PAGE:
Cannes Day #1: The Congress
There cannot be much to complain about when your travels go relatively to plan, but that does not mean that the first day of the 2013 Cannes Film Festival was not a long and hectic day for me. Having less than an hour between both of my flights, one of which included customs, I arrived just as the boarding was about to end for both of my connecting flights. But when I arrived I was greeted with “Video Games” by Lana Del Rey’s that played on my bus ride from the Nice airport into the city where I will call home for the next 10 days, Juan les Pins. I knew that only getting 3 or so hours of sleep was going make the first day challenging and exhausting, and it proved to be so.
Juan les Pins beach
Because I only had time for one film on the first day I decided to give Ari Folman’s buzzed about film, The Congress, a look. The Congress is a part of the Director’s Fortnight program, a sidebar event that is held in tandem with the actual Cannes Film Festival. The screenings for these films are not at the famous Palais des Festival, but are instead held in other theaters spread across the city. I took a few wrong turns but eventually found Studio 13, a theater that is tucked into the residential section of the city. Waiting outside the theater for it to open its doors, I found a few people that spoke fluent English. Turned out that they are all writers from different publications in New York. The screening went mostly fine, apart from an awkward minute or two when the lights suddenly turned on about half way through the film. Afterwards, I made a mad dash to try catching one of the last trains back to Juan les Pins. Because there was a train that was running late, plus the fact that the station announcements are in French only, I nearly got on the wrong train about three different times. I did eventually find the right train back and it felt amazing to finally be done with the day that felt close to two days because of the time change.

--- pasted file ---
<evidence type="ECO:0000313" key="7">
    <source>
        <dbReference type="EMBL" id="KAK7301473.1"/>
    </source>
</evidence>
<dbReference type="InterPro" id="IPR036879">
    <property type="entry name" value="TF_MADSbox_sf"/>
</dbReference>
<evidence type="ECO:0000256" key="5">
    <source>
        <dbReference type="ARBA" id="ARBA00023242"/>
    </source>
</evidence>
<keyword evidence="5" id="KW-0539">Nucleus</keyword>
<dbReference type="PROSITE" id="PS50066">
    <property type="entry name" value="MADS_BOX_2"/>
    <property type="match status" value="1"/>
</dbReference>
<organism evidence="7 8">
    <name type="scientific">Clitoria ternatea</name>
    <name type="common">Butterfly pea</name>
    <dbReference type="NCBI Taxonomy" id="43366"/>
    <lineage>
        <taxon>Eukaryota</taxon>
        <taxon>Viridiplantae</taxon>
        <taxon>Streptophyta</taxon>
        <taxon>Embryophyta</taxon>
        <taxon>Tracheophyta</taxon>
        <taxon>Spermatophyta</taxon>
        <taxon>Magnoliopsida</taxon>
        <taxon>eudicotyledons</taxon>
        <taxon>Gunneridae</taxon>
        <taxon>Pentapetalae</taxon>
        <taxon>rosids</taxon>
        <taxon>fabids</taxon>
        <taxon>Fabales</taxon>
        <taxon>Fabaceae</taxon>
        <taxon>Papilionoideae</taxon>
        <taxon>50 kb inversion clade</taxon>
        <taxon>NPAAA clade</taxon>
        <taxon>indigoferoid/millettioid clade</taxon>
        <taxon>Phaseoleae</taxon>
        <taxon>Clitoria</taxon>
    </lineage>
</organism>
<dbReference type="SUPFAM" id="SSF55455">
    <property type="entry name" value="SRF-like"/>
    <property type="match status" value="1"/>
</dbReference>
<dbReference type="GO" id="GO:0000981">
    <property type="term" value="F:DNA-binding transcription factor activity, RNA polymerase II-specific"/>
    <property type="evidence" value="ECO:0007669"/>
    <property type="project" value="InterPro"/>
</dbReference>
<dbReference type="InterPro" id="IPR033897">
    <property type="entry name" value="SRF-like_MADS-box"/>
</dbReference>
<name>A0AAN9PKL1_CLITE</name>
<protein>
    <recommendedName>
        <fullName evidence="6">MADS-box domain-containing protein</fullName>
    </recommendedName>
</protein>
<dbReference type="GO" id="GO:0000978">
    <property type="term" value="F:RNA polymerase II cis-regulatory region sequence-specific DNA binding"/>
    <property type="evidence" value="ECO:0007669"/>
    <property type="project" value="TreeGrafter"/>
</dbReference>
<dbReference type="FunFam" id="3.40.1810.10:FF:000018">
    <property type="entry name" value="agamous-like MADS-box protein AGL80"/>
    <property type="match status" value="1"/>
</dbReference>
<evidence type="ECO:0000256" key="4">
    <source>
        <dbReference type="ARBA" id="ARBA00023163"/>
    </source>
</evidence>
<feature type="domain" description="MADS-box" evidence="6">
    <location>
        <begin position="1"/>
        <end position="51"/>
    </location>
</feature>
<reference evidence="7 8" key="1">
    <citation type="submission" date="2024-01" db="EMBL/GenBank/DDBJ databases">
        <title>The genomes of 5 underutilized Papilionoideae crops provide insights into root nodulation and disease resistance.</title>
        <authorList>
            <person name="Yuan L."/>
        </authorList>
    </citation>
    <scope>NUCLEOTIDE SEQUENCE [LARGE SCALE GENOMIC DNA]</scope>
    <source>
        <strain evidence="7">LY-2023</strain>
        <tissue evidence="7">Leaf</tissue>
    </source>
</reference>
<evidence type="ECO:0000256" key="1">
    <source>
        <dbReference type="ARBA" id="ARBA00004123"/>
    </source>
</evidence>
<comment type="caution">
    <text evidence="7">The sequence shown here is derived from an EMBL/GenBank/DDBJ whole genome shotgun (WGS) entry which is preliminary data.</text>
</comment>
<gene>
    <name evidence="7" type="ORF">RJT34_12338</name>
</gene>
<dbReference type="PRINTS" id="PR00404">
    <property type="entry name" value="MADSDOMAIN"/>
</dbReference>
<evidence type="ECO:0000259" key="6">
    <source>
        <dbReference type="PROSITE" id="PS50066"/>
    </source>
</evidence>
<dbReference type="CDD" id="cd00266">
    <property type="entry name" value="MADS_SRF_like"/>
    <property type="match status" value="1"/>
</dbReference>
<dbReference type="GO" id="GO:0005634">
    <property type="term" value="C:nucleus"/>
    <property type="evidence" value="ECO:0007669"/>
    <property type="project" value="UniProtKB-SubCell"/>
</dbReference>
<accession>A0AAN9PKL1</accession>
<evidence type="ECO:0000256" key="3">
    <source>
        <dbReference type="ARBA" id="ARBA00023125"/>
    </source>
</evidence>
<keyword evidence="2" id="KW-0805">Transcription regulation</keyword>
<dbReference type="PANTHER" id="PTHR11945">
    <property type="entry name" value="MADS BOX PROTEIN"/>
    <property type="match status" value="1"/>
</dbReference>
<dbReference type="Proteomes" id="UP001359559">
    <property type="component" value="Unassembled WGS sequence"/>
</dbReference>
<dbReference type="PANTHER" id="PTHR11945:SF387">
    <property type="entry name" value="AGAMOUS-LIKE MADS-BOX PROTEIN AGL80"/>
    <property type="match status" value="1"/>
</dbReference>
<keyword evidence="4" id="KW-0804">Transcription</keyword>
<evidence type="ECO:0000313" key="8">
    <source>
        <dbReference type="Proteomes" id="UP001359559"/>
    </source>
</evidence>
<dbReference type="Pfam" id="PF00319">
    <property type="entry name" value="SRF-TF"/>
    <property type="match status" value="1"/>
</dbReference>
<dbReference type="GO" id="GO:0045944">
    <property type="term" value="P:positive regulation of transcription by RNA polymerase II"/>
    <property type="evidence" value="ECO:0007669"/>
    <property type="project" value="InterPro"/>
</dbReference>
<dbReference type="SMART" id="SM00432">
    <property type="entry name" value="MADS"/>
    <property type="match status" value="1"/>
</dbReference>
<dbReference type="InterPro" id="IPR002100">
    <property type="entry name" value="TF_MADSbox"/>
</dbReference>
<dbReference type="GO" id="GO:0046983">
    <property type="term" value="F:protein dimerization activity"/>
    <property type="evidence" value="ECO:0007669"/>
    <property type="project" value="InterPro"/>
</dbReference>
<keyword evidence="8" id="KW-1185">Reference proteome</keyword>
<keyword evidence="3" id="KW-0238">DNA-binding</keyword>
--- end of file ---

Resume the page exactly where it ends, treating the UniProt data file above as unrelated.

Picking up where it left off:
In front of Studio 13 at MJC Picaud
The Congress seems to be an obvious satire on movie studios, but the film continues to explore other plotlines along the way that makes it difficult to pinpoint exactly what message the film was trying to get across. The truth is, there are many ideas expressed in the film and that might be its biggest downfall. There are laugh-out-loud moments when the film is making fun of movie studios. There are some fascinating insights on the future of cinema. There is even some good old family drama and love interests in the film. The problem is some areas work much better than others. One thing is for sure, it is a wildly ambitious film – perhaps it was trying to achieve just a little too much though.